Aviation of World War II

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The company Henschel & Son was founded in 1848, in the second half of the 19th century it managed to become one of the world's leading manufacturers of steam locomotives. At the beginning of the 20th century, the company expanded its product range with heavy trucks and metalworking machines. In 1931, the top management of the firm became interested in the aviation business when the Henschel firm tried to take control of the Junkers Flugzeugwerke AG concern, which was on the verge of bankruptcy. Negotiations between representatives of Henschel and Junkers were not crowned with success, after which in February 1932 Oscar R. Henschel instructed Walter Hormel to develop his own aircraft production.

Officially, the "secondary" aircraft production at the company Henschel & Son was founded on February 15, 1933. On March 30, the post of the head of the subsidiary of the main company of Henschel Flugzeugwerke GmbH (Ltd.) was taken by a graduate engineer Erich Koch, the post of chief designer went to a graduate engineer Friedrich Nikolaus. Allocate the factory buildings of the former wagon factory in Berlin-Johannestal for the production of aircraft. Work on the new production began on September 2, the number of the company Henschel Flugzeugwerke GmbH (Ltd.) then numbered 69 people, soon instead of the prefix GmbH (Ltd.) in the name appeared more solid letters AG. The production of aircraft for Henschel was a novelty, so they started with the release of licensed samples. A relatively small plant in Berlin-Johannestal could not fulfill large production orders, it was necessary to expand production capacity. For the construction of the new plant, they chose another Berlin suburb - Schönefeld, construction began on October 15, 1934, and on December 22, 1934, the first aircraft assembled here, the Junker Ju-86D, was rolled out of the gates of the new plant.

In parallel with the development of licensed structures, the design of its own aircraft was carried out, the supply of Henschel Hs-123 biplanes to the Luftwaffe began in the summer of 1936. The first successes in the field of aircraft construction aroused enthusiasm among the company's management, stimulating further expansion of Henschel into the German aircraft market. In August 1936, a grand opening of a plant in Kassel for the production of aircraft engines took place: another "daughter" appeared - the Henschel Flugmotoren GmbH company. In eight years, the Henschel production facility in Kassel has produced more than 14,000 Daimler-Benz DB-601 and DB-605 engines under license. Instead of the Ju-86D bomber, the Schoenefeld plant began to produce another licensed bomb carrier - Dornier Do-17, and the Hs-123 biplane of its own design on the assembly line was replaced by the Hs-126 reconnaissance monoplane, the latter being built at both plants in Schoenefeld and Johannestal. The simultaneous expansion of production and the design office led to a sharp increase in the number of the aviation department of Henschel & Son. Together with Deutsches Versuchsanstalt fur Luftfahrt (DVL), the firm took part in a number of ambitious projects - the creation of pressurized cabins for high-altitude aircraft, corrected aerial bombs, guided air-to-air and air-to-surface missiles. In the field of development of corrected and guided gliding bombs, Henschel has achieved outstanding success, in fact becoming the pioneer in the creation of this type of weapon throughout the world.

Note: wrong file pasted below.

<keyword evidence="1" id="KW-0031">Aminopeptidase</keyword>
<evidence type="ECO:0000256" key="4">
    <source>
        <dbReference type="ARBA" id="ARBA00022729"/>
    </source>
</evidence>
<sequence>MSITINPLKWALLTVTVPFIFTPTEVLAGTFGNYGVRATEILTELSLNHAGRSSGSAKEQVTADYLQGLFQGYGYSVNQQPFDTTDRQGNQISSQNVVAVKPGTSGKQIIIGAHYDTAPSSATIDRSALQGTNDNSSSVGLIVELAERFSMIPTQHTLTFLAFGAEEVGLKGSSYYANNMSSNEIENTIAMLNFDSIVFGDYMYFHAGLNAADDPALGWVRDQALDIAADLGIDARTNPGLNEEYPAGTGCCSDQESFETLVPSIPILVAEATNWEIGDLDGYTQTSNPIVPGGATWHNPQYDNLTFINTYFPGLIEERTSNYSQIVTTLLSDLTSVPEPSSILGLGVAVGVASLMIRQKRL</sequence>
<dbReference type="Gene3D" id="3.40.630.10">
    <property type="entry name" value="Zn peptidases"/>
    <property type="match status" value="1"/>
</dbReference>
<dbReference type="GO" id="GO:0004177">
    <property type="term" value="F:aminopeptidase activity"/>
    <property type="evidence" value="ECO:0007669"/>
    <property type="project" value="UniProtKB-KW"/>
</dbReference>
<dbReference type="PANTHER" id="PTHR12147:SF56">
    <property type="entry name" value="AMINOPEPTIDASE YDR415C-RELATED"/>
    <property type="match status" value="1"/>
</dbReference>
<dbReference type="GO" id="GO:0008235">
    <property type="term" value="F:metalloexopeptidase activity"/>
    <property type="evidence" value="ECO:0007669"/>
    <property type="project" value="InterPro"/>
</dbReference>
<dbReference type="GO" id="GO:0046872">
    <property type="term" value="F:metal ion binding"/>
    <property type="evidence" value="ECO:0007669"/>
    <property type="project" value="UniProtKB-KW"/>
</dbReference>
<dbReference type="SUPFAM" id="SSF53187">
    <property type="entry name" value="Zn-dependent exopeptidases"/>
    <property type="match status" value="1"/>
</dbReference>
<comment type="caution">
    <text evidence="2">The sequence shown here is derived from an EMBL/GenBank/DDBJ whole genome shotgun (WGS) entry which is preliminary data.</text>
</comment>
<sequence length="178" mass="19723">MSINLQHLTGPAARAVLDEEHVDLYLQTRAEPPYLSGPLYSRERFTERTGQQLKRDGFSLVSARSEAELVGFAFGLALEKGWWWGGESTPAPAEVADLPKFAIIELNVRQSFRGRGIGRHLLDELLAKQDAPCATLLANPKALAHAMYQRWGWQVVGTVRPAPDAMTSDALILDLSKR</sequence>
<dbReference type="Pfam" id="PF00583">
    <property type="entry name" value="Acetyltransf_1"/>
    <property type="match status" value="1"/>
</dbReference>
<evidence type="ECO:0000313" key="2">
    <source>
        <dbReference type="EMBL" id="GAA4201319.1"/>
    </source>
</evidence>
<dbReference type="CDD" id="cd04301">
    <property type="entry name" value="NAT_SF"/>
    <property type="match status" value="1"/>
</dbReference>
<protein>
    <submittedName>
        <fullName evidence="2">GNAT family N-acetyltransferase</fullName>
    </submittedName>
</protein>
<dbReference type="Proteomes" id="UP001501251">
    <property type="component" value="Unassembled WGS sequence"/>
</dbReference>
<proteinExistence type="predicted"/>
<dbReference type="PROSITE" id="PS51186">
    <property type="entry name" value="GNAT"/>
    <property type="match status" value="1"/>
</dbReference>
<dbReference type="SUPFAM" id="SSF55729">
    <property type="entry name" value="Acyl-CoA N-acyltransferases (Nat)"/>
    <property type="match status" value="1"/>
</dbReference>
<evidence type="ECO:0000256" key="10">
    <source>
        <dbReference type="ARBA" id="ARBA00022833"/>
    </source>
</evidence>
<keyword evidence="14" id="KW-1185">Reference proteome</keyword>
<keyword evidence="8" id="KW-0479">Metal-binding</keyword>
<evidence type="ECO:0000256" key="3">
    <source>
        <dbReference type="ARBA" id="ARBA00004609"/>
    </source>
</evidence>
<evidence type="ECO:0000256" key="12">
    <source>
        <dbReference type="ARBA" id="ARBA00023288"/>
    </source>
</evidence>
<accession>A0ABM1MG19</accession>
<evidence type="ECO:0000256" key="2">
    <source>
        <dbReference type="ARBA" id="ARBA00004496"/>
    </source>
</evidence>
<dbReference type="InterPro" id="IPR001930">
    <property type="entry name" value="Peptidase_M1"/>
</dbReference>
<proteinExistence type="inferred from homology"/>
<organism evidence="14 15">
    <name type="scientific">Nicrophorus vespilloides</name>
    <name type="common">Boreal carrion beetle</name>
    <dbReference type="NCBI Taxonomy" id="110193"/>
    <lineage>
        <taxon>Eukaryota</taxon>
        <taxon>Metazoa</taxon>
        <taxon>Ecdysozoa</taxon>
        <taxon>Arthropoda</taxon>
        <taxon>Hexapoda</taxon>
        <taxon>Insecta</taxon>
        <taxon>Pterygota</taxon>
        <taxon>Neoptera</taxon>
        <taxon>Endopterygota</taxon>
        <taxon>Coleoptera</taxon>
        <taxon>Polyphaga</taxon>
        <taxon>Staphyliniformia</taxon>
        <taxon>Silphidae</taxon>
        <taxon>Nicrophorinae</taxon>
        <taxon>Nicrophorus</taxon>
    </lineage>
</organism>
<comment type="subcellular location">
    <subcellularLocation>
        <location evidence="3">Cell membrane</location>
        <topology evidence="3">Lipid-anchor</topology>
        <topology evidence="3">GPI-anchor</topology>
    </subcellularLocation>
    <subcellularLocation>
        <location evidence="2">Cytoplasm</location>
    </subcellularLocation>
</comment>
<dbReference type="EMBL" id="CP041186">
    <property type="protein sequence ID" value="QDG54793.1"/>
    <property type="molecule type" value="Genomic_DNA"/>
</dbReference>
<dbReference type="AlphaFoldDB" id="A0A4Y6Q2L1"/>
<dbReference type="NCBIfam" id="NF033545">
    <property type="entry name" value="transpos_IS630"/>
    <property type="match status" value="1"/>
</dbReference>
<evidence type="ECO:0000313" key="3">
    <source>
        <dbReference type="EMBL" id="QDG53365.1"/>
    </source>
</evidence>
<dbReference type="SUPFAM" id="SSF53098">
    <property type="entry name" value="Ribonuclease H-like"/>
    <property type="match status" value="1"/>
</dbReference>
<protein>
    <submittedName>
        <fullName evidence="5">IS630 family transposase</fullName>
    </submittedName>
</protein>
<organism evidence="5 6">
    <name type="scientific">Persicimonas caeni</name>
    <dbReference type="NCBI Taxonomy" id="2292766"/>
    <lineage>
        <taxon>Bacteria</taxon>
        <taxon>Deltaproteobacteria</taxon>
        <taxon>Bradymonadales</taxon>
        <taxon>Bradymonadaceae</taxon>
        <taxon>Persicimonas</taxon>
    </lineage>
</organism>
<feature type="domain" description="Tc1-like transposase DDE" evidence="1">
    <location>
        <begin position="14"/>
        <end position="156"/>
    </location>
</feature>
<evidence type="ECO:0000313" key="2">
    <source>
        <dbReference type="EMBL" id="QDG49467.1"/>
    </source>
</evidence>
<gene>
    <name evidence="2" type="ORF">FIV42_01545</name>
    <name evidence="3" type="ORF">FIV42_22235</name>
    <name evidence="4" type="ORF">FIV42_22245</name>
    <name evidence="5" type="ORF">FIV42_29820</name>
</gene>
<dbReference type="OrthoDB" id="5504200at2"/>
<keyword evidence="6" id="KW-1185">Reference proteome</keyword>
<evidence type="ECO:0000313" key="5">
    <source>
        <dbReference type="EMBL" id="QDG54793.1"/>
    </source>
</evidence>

Oberbefehlshaber der Luftwaffe Hermann Goering for a long time believed that aviation was not capable of performing the role of "air artillery": its impact on the front line of enemy defenses would have a purely moral effect rather than a military one. An analysis of the experience of the first months of the Spanish Civil War showed that Goering, to put it mildly, was wrong. The views of the Luftwaffe command on armored aircraft for direct support of ground forces have changed dramatically.

This is not to say that the concept of an armored attack aircraft was news for aviation specialists. Attempts to create such aircraft were made during the First World War, but now "new wine has been poured into the old furs." It was believed that the mass of armor required to protect the pilot and the vital elements of the machine would lead to an unacceptable decrease in the payload mass and flight range, such an aircraft would be able to perform the tasks assigned to it only in conditions of total air supremacy of its aviation. In the spring of 1937, the Luftwaffe headquarters introduced the term Schlachtflugzug (attack aircraft to destroy enemy armored vehicles and fortifications) and announced a competition to create such a machine. In April of the same year, the tactical and technical requirements for the "Schlachtflugzug" were sent to four aircraft manufacturers: Hamburger (later Blomm and Voss), Focke-Wulf, Gotha and Henschel. The requirements specifically stipulated the composition of the power plant - two engines of relatively low power, small geometric dimensions of the aircraft, the presence of armored glass in the cockpit canopy with a thickness of at least 75 mm, armor protection for engines and a crew member, armament from two 20-mm automatic cannons and machine guns. There was no clarity regarding the number of crew members, but the military was inclined in favor of a one-seater vehicle, believing that protection from attacks from the rear hemisphere would not be required. In general, the requirements looked quite liberal, not to say vague, and did not tie the freedom of hands to the designers.